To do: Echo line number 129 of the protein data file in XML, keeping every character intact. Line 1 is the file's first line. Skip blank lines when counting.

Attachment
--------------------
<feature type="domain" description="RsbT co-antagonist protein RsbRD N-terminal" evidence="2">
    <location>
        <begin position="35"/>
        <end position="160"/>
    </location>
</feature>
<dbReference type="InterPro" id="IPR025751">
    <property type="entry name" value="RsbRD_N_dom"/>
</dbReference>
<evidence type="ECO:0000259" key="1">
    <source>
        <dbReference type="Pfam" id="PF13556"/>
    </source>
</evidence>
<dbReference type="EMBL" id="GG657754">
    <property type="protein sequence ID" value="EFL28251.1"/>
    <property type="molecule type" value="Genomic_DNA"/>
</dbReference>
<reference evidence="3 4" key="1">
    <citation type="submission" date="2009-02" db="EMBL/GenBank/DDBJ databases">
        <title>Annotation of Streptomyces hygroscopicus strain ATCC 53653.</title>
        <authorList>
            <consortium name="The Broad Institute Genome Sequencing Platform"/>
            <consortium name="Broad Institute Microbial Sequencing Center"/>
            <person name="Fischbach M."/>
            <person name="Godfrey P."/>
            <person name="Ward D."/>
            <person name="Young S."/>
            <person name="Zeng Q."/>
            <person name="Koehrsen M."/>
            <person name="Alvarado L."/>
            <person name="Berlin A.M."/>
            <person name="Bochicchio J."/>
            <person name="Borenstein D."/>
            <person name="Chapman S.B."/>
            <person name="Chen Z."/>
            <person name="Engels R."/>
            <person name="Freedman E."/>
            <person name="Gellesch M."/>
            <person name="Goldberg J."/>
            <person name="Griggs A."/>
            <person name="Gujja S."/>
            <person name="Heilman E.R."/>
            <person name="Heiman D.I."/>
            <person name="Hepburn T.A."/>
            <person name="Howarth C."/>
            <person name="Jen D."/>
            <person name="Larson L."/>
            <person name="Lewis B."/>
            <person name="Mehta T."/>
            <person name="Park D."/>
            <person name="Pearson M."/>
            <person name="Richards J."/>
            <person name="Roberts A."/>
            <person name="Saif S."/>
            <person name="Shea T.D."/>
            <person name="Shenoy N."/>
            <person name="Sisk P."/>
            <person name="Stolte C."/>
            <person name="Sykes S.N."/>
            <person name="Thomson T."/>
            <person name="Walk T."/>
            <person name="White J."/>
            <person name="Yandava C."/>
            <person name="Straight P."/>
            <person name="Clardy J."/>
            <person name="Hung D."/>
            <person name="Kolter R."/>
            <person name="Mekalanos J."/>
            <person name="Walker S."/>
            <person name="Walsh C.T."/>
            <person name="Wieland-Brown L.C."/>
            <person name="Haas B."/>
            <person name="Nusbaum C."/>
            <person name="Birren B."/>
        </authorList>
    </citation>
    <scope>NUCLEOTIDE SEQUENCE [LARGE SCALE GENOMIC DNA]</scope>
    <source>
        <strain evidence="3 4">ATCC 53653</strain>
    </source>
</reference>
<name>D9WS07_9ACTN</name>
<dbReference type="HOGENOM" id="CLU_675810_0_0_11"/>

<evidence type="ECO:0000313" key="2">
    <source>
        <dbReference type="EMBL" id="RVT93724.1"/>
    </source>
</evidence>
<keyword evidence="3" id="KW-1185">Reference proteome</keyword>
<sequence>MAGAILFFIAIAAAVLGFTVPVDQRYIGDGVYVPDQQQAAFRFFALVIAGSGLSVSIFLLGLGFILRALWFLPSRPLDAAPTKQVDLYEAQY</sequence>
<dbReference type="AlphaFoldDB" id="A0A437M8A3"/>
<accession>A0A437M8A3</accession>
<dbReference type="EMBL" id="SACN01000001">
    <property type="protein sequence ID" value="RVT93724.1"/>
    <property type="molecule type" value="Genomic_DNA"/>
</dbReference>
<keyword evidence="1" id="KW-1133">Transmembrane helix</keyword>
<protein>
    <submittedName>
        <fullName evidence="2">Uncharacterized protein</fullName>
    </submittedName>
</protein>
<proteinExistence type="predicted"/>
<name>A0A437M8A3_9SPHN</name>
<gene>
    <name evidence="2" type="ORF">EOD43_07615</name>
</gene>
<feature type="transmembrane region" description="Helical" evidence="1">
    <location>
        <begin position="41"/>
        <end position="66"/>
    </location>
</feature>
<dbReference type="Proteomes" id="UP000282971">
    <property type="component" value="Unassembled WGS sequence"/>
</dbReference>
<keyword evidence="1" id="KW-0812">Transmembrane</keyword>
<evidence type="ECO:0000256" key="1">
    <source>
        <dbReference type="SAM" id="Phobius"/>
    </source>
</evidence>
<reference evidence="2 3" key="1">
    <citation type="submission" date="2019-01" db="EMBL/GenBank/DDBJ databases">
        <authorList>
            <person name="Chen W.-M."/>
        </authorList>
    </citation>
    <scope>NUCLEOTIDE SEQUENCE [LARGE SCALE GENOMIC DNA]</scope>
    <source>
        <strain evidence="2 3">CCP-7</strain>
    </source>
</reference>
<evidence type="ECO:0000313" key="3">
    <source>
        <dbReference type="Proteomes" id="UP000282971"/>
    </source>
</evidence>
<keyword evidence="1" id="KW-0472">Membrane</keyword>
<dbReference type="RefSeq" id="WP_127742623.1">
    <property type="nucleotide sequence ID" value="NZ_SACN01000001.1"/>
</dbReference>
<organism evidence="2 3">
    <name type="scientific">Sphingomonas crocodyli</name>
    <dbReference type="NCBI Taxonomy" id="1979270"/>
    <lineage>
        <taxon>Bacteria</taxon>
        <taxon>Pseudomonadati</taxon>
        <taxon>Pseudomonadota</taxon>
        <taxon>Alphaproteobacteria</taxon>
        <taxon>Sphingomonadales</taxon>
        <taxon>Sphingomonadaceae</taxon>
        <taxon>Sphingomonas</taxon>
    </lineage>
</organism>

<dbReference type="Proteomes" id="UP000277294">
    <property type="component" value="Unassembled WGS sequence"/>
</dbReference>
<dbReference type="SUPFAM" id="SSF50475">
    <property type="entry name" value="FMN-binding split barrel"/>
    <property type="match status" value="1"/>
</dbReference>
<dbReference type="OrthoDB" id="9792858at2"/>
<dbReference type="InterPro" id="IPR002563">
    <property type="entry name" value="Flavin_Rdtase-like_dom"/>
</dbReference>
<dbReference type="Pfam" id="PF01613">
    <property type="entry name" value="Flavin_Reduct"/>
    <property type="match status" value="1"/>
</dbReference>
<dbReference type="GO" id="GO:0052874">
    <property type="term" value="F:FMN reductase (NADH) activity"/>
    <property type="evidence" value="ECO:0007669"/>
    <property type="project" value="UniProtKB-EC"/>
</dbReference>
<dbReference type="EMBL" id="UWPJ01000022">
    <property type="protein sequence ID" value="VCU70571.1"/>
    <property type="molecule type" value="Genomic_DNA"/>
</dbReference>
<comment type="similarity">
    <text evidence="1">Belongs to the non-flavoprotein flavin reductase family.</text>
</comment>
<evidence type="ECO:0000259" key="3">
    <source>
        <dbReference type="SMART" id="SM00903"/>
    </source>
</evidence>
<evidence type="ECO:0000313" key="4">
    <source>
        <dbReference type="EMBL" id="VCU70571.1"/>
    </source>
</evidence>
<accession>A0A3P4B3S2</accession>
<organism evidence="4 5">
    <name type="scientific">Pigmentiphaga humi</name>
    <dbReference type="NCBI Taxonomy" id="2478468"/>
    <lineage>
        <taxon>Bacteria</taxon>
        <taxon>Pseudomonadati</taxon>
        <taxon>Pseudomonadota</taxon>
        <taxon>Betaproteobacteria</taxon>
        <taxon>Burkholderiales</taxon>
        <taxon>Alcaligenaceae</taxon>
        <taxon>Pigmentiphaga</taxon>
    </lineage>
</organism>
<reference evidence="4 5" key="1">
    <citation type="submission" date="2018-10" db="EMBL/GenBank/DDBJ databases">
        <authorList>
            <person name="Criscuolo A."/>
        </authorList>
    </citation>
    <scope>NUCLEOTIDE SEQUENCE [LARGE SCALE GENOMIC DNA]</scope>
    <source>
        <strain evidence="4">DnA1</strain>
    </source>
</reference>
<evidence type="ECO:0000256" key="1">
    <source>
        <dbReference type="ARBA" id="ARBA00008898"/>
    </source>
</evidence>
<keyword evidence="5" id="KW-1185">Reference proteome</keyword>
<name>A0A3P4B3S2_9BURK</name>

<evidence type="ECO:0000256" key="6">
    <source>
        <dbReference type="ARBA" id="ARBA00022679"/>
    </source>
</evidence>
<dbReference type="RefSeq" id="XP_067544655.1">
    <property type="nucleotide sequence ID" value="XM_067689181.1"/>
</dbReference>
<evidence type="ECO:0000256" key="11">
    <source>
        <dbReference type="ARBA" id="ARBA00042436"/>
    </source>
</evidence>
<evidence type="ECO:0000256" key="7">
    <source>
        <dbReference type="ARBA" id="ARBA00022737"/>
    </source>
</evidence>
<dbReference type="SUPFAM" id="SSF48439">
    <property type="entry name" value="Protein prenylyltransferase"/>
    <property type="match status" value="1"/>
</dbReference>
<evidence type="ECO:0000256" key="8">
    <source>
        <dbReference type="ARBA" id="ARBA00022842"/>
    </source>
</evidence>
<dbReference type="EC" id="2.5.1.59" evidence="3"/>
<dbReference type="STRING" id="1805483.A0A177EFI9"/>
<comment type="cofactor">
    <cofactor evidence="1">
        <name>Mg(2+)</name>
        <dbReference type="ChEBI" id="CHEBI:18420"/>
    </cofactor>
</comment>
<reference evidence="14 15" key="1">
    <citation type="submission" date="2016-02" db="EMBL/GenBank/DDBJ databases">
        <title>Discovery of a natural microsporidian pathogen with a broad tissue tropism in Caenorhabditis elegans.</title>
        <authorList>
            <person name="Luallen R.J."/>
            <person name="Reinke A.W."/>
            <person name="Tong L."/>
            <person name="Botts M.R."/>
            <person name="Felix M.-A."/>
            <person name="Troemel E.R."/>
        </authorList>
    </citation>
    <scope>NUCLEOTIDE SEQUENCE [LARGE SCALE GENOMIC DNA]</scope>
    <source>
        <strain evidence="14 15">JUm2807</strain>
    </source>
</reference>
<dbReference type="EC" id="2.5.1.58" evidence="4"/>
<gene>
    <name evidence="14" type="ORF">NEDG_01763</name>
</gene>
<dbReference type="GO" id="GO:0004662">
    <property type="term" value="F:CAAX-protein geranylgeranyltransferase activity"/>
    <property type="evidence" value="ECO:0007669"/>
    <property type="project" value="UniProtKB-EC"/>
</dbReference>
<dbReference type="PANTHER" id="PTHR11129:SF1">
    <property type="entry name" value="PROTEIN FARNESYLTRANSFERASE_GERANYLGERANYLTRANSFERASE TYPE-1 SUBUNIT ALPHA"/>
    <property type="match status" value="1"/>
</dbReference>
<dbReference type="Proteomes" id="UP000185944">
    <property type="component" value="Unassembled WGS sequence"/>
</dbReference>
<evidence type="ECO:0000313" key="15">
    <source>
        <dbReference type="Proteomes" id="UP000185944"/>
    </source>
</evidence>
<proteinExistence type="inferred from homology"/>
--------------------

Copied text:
    </citation>